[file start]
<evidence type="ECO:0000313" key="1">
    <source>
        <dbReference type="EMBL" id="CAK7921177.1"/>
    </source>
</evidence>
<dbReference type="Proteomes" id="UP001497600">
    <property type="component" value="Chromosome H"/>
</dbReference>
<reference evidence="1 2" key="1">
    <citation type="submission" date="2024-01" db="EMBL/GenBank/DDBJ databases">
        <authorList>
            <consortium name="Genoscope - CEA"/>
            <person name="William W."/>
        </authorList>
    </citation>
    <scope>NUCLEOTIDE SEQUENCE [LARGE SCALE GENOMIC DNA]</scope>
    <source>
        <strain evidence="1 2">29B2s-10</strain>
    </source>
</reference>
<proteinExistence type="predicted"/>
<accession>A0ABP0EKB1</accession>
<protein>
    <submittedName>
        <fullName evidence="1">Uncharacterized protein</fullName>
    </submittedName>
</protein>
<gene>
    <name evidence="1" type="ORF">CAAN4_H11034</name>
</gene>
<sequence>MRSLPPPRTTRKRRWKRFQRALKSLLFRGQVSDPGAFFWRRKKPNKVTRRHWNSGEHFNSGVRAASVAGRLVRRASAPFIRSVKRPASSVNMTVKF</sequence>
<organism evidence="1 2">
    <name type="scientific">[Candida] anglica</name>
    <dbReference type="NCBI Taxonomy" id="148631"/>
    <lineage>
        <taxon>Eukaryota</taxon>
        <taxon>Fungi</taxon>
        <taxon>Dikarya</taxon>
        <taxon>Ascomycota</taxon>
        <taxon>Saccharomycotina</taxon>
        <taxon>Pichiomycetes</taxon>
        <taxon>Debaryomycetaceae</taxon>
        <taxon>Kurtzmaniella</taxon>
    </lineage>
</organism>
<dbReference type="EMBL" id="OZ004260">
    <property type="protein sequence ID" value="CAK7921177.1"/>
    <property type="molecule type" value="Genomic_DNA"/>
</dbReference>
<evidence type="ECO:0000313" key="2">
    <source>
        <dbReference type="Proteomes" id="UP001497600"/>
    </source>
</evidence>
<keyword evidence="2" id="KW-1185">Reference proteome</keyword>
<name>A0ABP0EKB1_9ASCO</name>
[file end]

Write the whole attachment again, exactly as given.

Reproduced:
<evidence type="ECO:0000313" key="1">
    <source>
        <dbReference type="EMBL" id="CAK7921177.1"/>
    </source>
</evidence>
<dbReference type="Proteomes" id="UP001497600">
    <property type="component" value="Chromosome H"/>
</dbReference>
<reference evidence="1 2" key="1">
    <citation type="submission" date="2024-01" db="EMBL/GenBank/DDBJ databases">
        <authorList>
            <consortium name="Genoscope - CEA"/>
            <person name="William W."/>
        </authorList>
    </citation>
    <scope>NUCLEOTIDE SEQUENCE [LARGE SCALE GENOMIC DNA]</scope>
    <source>
        <strain evidence="1 2">29B2s-10</strain>
    </source>
</reference>
<proteinExistence type="predicted"/>
<accession>A0ABP0EKB1</accession>
<protein>
    <submittedName>
        <fullName evidence="1">Uncharacterized protein</fullName>
    </submittedName>
</protein>
<gene>
    <name evidence="1" type="ORF">CAAN4_H11034</name>
</gene>
<sequence>MRSLPPPRTTRKRRWKRFQRALKSLLFRGQVSDPGAFFWRRKKPNKVTRRHWNSGEHFNSGVRAASVAGRLVRRASAPFIRSVKRPASSVNMTVKF</sequence>
<organism evidence="1 2">
    <name type="scientific">[Candida] anglica</name>
    <dbReference type="NCBI Taxonomy" id="148631"/>
    <lineage>
        <taxon>Eukaryota</taxon>
        <taxon>Fungi</taxon>
        <taxon>Dikarya</taxon>
        <taxon>Ascomycota</taxon>
        <taxon>Saccharomycotina</taxon>
        <taxon>Pichiomycetes</taxon>
        <taxon>Debaryomycetaceae</taxon>
        <taxon>Kurtzmaniella</taxon>
    </lineage>
</organism>
<dbReference type="EMBL" id="OZ004260">
    <property type="protein sequence ID" value="CAK7921177.1"/>
    <property type="molecule type" value="Genomic_DNA"/>
</dbReference>
<evidence type="ECO:0000313" key="2">
    <source>
        <dbReference type="Proteomes" id="UP001497600"/>
    </source>
</evidence>
<keyword evidence="2" id="KW-1185">Reference proteome</keyword>
<name>A0ABP0EKB1_9ASCO</name>